Hand-me-down clothing quirks

Some families pass down brains and musical talent from one generation to the next. Others pass down angular noses and strong jaw lines. Ours passes down clothing quirks.

When our oldest daughter was a toddler, she had issues with socks. She’d go berserk over socks with seams across the toes.

“What’s wrong with your kid?” another mother would ask.

“Socks,” I would say.

The mother would nod and say, “Corduroy.”

That meant she understood the sock problem because her kid had the same problem with corduroy. Probably couldn’t stand the ridges or the sound it made when it rubbed together.

We shared a duplex with a family whose youngest daughter absolutely refused to wear long sleeves. It could be the middle of winter and she would be wearing sleeveless or a tank top.

One of our grandbabies has issues with pants. She can’t stand it if her pants don’t stay pulled down over her socks. She pulls her pants legs over her socks and then when she bends her knees up, her pants come up. So then she pulls them down, and then they go up, and then she . . . and there goes a Tuesday.

We can hardly wait until summer to see how she responds to capris. Shorts will be completely out of the question.

When our son was young, he had issues with shoes. He often did a mix and match thing with his tennis shoes. I figured as long as the kid could still walk, it wasn’t a matter of life and death.

His dress shoes he loathed. I looked out the kitchen window one day to see him digging a hole and burying something. He had put his dress shoes in a plastic bag and was sending them to that great shoe rack in the center of the earth.

I was thankful he had bagged the shoes and not thrown them directly into the dirt. A mother takes progress wherever she can find it.

Not too long ago, I picked up a new shirt for the husband. This is something I do every five years or so even though he claims it is completely unnecessary. It was a sharp looking shirt with small black and white checks. He wore the shirt once and said he was never wearing it again because all those checks in his peripheral vision drove him nuts.

As for my quirk, I can’t stand a button-down shirt under a pullover sweater. I will fight, claw and chainsaw my way out of such a claustrophobic situation every time. It’s so bad that when I see someone else wearing a button-down shirt under a sweater I want to rip it off of them, too.

So far I have restrained myself.

By the way, if your kid has issues with seams on the socks, buy some socks without toe seams in them. It’s not spoiling your kid; it’s a couple of bucks in the interest of mental health.

It only took me 30 years to figure that one out.

Kids at play new endangered species

There are six—no wait—make that seven boys playing in the street on this Saturday afternoon. A football is rolling downhill, one end over the other. Two of the boys are on skateboards, several are on bikes and the others are zigzagging across the street, running through yards, laughing and shouting.

signA mom comes out of a garage, stands in her driveway and surveys the action. She returns to the garage and reappears with a large, round pillow that she tosses down on the driveway. A brown mutt appears and curls up for a nap. The woman goes back in the house.

The boys, ranging from ages 7 to 12, are now dribbling basketballs, generating the sounds of play that draw you to a window, cause you to look outside and smile. The odd thing is that there is no obvious direct adult supervision. What an anomaly.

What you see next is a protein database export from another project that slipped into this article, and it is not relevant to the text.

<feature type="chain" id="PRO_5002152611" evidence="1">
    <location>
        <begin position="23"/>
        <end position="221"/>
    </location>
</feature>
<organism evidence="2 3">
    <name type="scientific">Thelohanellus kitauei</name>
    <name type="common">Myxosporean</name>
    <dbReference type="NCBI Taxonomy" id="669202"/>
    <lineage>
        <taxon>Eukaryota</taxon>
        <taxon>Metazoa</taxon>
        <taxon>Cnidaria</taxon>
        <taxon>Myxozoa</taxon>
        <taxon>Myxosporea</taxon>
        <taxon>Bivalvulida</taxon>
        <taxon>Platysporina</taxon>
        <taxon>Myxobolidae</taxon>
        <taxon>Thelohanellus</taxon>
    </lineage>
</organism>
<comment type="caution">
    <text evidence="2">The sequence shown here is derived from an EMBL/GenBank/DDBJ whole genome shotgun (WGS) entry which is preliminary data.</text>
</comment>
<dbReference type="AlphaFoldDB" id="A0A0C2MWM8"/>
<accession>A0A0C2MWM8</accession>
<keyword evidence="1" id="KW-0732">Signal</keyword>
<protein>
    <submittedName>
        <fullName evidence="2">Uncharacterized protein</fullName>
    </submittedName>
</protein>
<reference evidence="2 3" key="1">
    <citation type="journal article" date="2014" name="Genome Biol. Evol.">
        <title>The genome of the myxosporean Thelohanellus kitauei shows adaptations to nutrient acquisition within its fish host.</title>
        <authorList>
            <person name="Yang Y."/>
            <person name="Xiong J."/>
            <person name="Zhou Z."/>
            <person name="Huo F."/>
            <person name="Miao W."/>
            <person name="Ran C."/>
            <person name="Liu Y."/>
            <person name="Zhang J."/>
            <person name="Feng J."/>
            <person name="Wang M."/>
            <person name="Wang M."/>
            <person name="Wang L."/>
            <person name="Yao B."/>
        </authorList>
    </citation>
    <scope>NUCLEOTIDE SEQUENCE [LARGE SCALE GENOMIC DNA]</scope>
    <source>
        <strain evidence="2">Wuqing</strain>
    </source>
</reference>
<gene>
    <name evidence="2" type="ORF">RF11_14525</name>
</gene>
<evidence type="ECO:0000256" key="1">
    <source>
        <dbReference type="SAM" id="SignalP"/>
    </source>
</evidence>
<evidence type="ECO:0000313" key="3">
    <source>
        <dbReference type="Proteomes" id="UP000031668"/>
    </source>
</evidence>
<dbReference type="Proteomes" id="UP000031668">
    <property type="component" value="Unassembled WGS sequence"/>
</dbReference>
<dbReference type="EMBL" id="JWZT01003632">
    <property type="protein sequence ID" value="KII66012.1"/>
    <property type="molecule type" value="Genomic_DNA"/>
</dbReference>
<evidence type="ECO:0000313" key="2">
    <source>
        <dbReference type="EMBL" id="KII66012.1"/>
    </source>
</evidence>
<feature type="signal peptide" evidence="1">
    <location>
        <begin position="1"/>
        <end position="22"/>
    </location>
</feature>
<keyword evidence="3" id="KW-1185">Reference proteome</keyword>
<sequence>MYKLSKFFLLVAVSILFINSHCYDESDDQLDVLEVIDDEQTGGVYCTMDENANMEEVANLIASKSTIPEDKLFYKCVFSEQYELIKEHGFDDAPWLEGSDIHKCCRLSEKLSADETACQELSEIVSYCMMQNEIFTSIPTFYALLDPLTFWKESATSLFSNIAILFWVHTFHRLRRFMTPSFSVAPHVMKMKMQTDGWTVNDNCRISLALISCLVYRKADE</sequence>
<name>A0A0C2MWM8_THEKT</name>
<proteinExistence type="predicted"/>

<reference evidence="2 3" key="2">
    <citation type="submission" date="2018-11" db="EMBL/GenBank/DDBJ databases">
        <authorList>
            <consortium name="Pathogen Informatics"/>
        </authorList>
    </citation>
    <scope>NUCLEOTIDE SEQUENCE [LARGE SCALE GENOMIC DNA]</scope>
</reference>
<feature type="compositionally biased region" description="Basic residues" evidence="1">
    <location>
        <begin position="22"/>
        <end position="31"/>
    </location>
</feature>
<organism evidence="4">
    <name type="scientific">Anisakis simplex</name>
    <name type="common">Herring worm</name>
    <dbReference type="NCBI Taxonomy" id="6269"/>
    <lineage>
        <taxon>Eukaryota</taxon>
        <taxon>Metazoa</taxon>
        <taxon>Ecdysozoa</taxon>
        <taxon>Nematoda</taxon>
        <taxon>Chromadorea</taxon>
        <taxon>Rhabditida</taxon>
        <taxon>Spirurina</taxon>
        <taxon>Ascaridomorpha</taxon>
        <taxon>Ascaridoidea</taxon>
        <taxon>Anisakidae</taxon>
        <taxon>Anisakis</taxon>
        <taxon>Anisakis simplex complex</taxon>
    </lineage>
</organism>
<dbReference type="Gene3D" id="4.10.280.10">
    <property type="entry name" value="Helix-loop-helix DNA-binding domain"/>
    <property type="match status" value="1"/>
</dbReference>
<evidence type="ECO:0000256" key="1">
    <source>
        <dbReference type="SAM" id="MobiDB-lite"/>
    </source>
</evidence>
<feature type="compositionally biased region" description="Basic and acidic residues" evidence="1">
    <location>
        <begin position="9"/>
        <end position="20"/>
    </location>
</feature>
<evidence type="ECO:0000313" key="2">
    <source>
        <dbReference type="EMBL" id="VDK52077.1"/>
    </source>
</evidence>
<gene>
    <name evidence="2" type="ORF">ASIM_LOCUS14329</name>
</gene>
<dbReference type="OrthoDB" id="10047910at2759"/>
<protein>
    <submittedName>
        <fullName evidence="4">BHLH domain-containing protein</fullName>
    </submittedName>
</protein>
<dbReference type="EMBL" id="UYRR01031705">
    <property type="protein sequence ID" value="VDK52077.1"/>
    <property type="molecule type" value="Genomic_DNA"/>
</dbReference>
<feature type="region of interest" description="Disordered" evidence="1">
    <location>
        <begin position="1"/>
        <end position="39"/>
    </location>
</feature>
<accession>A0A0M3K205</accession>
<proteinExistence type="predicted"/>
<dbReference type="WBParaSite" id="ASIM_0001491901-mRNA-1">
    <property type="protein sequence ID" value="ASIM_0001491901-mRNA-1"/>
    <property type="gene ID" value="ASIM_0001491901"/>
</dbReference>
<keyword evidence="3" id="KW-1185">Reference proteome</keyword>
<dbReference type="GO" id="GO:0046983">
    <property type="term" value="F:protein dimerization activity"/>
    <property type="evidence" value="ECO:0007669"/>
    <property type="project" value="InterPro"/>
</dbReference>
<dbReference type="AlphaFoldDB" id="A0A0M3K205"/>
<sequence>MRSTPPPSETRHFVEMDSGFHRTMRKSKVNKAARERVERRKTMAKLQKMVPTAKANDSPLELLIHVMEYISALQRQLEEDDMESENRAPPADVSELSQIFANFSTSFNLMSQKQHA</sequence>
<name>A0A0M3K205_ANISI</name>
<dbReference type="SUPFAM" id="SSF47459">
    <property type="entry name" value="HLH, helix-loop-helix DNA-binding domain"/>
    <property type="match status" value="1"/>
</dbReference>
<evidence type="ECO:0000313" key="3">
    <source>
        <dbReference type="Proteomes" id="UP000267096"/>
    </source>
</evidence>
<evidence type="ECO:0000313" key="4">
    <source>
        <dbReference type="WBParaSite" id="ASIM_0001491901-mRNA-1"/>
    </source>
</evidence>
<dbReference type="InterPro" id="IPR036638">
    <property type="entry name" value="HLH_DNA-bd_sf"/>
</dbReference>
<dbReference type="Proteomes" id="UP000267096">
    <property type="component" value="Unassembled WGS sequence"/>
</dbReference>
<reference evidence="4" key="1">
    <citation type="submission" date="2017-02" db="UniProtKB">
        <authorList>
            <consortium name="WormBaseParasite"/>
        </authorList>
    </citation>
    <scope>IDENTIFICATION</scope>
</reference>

You wonder if the parents didn’t get the memo that you must never let kids out of your sight. We live in a world that thrives on pumping suspicion and fear.

Not that we didn’t teach our own children about stranger danger and cultivate a healthy awareness. And now we keep an eagle eye on our grands.

Yet here these kids are, a throwback to childhood of years gone by, playing hard in suburbia.

We let our kids set up a produce stand at the end of the block when they were this age. (This was before cities began cracking down on crime, busting kids operating lemonade stands without business licenses.) I checked on the kids periodically, but I didn’t sit with them.

One of our grown kids asked if we would let kids operate the Champ Produce stand today. It’s a good question.

A family around the corner lets their daughter have a lemonade stand. (Please don’t tell the city.) She’s personable, responsible and sharp. She is also in the sight line of the family’s front door.

Maybe I am relishing watching these boys running free because it smacks of a more care free time. Nobody’s dad is checking names on a roster and nobody’s mother is running behind them dragging a cooler filled with snacks.

In the simple act of play, these boys are learning to take risks and problem solve. They are finding out who has the best throwing arm, who is fast on a bike and who can balance on a skateboard. They’re also looking out for one another. A vehicle drives up the street and one of the older boys yells, “CAR!” They scatter and the car slowly passes.

They may even be forging community. Should one of these boys be bullied on the bus next week, he well could have a small platoon rising to stand beside him.

We have to be smart today, that’s for sure. Kids need to be savvy and on guard, but they also need the freedom to be kids.

The good, bad and the bossy

Dear Miss Bossy Pants,

You might not remember me, but I was one of the girls you bossed around when we were kids. I was the short one, kinda quiet, a little shy. I was one of the girls you mowed down in the lunch line, barreled over in gym class and dictated what games we had to play at recess.

I even had a jacket with your footprints running across my back. I was the one you interrupted, talked over and looked straight through. You were the one who designated yourself as in-charge. Even the teacher was afraid of you.

You were Lucy from the Peanuts gang and Margaret from Dennis the Menace. Bossy, bossy, bossy. Yak, yak, yak.

We’re not supposed to call girls like you bossy anymore because we could hurt your self-esteem. (Like that was ever in short supply.)

You must be pretty jazzed to have someone like Chief Operating Officer Sheryl Sandberg of Facebook launching a Ban Bossy campaign on your behalf. Sandberg says calling girls bossy can keep them from their dreams of executive leadership. My dream was to get the ball back from you so I could play four square.

Sandberg was called bossy and look how it damaged her. She’s worth more than one billion dollars.

Sandberg has a lot of rich and famous women on board, including Condoleezza Rice, Beyonce, the head of the Girl Scouts and Yahoo. It’s a pretty downtrodden group all right. If their dreams of leadership were squashed, they sure recovered well.

Anyway, about banning this word bossy. I’m against it. I’m anti-censorship in general. I’m a freedom-and-liberty kind of gal. I’m not going to be hitting the like button on this one.